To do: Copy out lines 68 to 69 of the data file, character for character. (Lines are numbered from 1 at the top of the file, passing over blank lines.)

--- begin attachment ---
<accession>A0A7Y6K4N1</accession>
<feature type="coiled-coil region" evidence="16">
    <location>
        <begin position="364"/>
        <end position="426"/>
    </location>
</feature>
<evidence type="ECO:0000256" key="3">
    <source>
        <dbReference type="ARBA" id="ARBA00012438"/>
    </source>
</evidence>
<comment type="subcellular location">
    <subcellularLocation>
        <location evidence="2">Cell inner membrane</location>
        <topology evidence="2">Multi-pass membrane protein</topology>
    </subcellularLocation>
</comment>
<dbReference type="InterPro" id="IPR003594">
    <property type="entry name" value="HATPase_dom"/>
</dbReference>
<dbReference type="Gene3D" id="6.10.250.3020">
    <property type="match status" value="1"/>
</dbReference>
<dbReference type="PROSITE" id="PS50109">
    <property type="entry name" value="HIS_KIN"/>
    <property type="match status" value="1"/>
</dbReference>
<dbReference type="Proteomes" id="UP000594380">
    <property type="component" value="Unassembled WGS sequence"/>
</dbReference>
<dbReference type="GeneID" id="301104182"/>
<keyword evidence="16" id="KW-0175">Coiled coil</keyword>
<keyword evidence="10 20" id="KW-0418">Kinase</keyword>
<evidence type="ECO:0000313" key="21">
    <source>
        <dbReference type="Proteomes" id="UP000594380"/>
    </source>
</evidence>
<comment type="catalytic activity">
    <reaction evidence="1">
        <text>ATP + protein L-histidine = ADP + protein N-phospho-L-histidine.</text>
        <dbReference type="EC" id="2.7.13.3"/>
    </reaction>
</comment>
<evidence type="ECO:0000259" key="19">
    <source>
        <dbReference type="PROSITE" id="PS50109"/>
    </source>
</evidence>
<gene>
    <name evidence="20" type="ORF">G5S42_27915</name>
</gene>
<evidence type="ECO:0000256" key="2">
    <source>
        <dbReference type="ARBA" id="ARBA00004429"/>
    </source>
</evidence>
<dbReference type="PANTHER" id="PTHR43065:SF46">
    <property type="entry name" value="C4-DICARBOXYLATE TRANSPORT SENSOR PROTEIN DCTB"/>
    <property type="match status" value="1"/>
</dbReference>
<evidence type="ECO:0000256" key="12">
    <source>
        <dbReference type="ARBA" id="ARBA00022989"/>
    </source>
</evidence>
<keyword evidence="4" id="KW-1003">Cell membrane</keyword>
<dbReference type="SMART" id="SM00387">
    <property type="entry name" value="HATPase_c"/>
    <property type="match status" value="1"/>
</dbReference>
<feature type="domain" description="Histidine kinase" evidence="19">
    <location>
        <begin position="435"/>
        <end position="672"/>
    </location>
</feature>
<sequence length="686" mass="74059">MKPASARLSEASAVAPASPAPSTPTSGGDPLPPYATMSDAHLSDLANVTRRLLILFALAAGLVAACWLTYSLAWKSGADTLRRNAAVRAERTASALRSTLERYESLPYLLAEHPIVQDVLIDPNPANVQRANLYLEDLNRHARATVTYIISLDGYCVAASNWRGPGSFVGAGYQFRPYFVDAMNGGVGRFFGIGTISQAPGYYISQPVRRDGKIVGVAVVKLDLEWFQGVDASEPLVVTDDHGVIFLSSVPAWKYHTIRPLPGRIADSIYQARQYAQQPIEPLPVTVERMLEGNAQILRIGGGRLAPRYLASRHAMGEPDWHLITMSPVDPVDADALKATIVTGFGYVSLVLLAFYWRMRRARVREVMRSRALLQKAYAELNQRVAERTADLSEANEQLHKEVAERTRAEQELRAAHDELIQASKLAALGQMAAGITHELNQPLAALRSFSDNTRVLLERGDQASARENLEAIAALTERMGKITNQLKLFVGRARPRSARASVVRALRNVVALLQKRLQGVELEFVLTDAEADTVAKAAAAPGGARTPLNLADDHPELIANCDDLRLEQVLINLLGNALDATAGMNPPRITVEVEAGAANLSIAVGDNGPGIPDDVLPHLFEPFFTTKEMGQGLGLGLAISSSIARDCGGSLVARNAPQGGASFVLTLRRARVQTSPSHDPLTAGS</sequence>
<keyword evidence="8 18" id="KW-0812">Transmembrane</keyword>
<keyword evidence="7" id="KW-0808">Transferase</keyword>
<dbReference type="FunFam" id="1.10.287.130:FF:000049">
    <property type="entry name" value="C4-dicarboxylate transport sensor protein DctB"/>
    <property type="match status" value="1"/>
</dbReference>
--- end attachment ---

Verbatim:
<keyword evidence="4" id="KW-1003">Cell membrane</keyword>
<dbReference type="SMART" id="SM00387">